Press Kit: Exhibition “Milestones Automotive Design - Example
Mercedes-Benz” in the Pinakothek der Moderne in Munich
Jun 24, 2008
The Exhibits
Benz 200 hp record vehicle of 1909
„Blitzen-Benz” (Lightning Benz)
The „Blitzen-Benz” broke the magical record of 200 km/h for the first time in 1909. In 1911, this vehicle set the world record of 228.1 km/h. At show events in the USA, the „Blitzen-Benz” was marveled at as the „eighth wonder of the world”.
  • Reconstruction with original parts
  • Year of manufacture of the original: 1909
  • Engine: 4 cylinder (inline), gasoline engine
  • Displacement: 21,504 cm3
  • Output; 200 hp (147 kW) at 1600 rpm
  • Maximum speed: 228.1 km/h
  • Quantity: 6
  • Production period: 1909 to 1913
Mercedes-Benz 540 K of 1938
„Autobahnkurier” (Motorway Courier)
The „Autobahnkurier” epitomized modernity on wheels and was a symbol for overcoming distances at high speed and in excellent comfort. This vehicle was used by its first owner, a Spanish eye specialist, to travel in North Africa and later for frequent trips between Spain and Switzerland.
  • Year of manufacture: 1938
  • Engine: 8 cylinder (inline), gasoline engine with compressor charging
  • Displacement: 5401 cm3
  • Output: 115 hp (85 kW) at 3400 rpm, with compressor 180 hp (132 kW)
  • Maximum speed: 170 km/h
  • Quantity: 419 (all variants of 540 K)
  • Production period 1936 to 1939 (all variants of 540 K)
Mercedes-Benz 2.5 liter racing car of 1955
„Stromlinie” (Streamliner)
With this vehicle, Mercedes-Benz made its return in 1954 to Grand Prix racing. On 4 July, Juan Manuel Fangio and Karl Kling achieved a double victory at the first attempt at the French Grand Prix. The W 196 won Fangio and Mercedes-Benz the Formula 1 World Drivers’ Championship Title in 1954 and 1955.
  • Year of manufacture: 1955
  • Engine: 8 cylinder (inline), gasoline engine with direct fuel injection
  • Displacement: 2497 cm3
  • Output: 290 hp (213 kW) at 8500 rpm
  • Maximum speed: 305 km/h
  • Production period: 1954 to 1955
Loan from the Technisches Museum Wien
Mercedes-Benz 300 SL of 1955
„Flügeltürer” (Gullwing)
The design of the 300 SL standard sports car can be traced to the racing Coupé of 1952, which in the 1952 racing season, won the Pan-American and 24-hour Le Mans race. The standard 300 SL version presented in 1954 in New York quickly became the dream sports car of the 1950s.
  • Year of manufacture: 1955
  • Engine: 6 cylinder (inline), gasoline engine with direct fuel injection
  • Displacement: 2996 cm3
  • Output: 215 hp (158 kW) at 5800 rpm
  • Maximum speed: 250 km/h
  • Quantity: 1400
  • Production period: 1954 to 1957
Mercedes-Benz Design Study from 1977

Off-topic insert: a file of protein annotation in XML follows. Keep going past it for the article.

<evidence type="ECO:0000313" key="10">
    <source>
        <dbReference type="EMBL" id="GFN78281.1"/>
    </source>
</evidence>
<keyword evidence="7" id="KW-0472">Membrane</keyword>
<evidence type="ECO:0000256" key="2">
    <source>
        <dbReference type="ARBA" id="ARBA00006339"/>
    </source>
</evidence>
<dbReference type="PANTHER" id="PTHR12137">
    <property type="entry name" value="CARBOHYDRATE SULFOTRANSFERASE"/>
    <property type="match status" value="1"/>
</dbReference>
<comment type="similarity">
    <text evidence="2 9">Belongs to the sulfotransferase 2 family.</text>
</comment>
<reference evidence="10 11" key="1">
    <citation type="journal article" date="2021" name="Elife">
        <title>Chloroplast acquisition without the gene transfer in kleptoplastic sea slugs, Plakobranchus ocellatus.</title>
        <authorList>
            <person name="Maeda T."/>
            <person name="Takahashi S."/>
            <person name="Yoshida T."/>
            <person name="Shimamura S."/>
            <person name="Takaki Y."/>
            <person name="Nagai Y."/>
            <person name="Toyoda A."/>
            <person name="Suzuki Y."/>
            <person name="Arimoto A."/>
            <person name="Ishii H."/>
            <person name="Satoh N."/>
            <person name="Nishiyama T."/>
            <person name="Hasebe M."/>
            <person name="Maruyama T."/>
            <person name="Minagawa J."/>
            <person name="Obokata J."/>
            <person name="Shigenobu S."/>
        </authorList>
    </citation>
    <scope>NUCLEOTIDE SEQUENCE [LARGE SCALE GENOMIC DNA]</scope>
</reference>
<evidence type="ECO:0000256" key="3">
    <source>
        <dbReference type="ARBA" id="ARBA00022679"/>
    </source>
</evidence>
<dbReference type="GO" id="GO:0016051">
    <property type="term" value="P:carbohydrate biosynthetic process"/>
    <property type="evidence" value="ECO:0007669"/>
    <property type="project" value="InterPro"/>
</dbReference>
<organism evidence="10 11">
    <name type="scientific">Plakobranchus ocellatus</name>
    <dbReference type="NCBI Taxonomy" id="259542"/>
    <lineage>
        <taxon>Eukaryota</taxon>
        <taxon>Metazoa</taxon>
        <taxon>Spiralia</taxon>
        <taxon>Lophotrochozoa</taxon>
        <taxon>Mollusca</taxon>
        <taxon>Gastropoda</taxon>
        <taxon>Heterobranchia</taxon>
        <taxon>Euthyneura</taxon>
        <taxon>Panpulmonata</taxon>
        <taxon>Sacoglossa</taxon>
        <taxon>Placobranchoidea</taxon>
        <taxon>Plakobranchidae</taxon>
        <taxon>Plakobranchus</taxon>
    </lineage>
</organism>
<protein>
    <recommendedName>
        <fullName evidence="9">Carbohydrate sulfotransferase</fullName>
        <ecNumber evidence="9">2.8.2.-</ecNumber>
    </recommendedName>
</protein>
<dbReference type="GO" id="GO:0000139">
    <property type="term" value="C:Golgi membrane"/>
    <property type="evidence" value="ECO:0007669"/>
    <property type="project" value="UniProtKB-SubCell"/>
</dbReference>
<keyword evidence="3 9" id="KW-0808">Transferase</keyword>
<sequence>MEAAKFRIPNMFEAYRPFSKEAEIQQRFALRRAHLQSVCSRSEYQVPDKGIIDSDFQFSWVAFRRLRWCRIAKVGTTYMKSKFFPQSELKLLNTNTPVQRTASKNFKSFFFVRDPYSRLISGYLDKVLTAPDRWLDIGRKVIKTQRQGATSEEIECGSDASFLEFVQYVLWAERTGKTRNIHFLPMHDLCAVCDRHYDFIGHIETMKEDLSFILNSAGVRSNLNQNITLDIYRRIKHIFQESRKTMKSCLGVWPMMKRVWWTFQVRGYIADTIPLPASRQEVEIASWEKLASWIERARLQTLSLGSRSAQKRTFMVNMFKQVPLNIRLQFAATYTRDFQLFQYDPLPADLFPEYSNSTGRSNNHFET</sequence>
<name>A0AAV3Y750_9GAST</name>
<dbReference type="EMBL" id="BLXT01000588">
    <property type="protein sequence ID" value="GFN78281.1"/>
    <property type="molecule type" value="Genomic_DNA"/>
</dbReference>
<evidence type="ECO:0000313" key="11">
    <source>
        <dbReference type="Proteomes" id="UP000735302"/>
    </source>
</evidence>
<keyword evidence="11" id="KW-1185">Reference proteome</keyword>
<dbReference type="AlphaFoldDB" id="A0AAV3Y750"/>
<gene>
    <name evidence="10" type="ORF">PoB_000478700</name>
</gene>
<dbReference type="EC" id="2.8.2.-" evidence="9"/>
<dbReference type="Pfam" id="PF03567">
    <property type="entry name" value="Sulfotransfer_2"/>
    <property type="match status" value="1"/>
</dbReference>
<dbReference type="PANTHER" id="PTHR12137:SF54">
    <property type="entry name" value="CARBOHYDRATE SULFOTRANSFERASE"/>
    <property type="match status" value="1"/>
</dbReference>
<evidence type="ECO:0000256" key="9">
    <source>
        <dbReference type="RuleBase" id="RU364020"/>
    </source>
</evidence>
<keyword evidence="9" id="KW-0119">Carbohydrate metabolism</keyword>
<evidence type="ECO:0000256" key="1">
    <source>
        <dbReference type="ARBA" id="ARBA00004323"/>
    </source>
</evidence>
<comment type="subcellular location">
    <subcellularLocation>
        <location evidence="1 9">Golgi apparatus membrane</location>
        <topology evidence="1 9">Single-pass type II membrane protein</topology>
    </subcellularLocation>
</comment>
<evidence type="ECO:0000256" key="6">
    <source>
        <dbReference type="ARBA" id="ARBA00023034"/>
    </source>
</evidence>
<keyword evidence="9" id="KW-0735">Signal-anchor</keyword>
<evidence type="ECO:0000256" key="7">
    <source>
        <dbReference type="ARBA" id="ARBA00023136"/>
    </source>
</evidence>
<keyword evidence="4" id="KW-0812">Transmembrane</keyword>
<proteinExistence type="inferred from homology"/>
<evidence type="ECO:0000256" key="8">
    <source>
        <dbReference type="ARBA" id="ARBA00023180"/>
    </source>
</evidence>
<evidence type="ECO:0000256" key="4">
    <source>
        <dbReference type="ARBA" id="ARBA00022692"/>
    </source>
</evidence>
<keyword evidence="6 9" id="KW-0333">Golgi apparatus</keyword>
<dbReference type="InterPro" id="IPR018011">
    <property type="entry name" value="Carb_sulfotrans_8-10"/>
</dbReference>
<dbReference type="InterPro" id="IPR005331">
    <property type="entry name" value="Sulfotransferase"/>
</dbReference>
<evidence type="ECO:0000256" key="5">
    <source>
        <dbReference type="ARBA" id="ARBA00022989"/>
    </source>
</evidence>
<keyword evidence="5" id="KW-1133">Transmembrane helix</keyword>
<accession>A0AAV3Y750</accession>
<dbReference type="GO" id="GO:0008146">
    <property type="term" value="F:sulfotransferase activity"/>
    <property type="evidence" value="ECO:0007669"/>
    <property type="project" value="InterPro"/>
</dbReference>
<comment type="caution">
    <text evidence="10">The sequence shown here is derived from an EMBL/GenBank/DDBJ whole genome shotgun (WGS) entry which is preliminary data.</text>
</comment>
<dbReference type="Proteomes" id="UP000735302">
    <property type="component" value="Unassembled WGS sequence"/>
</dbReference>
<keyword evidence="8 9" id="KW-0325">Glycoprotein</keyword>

C 111-III
The C 111-III of 1977 was a fascinating design study that served to transform aerodynamic knowledge into a functional design.
The outstanding cd value of 0.178 was achieved thanks to the use in certain areas of the vehicle of sharp-edged design elements running parallel to the air flow lines. The design of the Mercedes 190 subsequently saw these significant elements make their way into series production configuration.
The following year, a diesel record-setting car was developed based on this design study. With its aerodynamic body and 5-cylinder turbo-diesel engine, the C 111-III captured nine absolute world records for Mercedes-Benz.
Its predecessor was the C 111, an experimental vehicle that had already caused a sensation back in 1969 with its futuristic design and Wankel engine.
Mercedes-Benz 2005 research vehicle
Bionic Car
The tropical boxfish was the template for this research vehicle, with which in 2005 Mercedes-Benz addressed current concepts on an aerodynamically-efficient, reliable, comfortable and environmentally-friendly automobile.
  • Year of manufacture: 2005
  • Engine: 4 cylinder (inline), turbo diesel with common-rail direct injection
  • Displacement: 1991 cm3
  • Output: 140 hp (103 kW)
  • Quantity: 1
The CLS milled model
The model consists of a metal support, a rigid foam core and a coating of 2-component master paste. The data generated from the clay models is used to mill a full-size model – revealing the unmistakable shape of the CLS for series production development. At its market launch in 2004, the CLS was unique among contemporary automobiles as it marked the return by Mercedes-Benz to the hitherto unusual category of the four-door Coupé.
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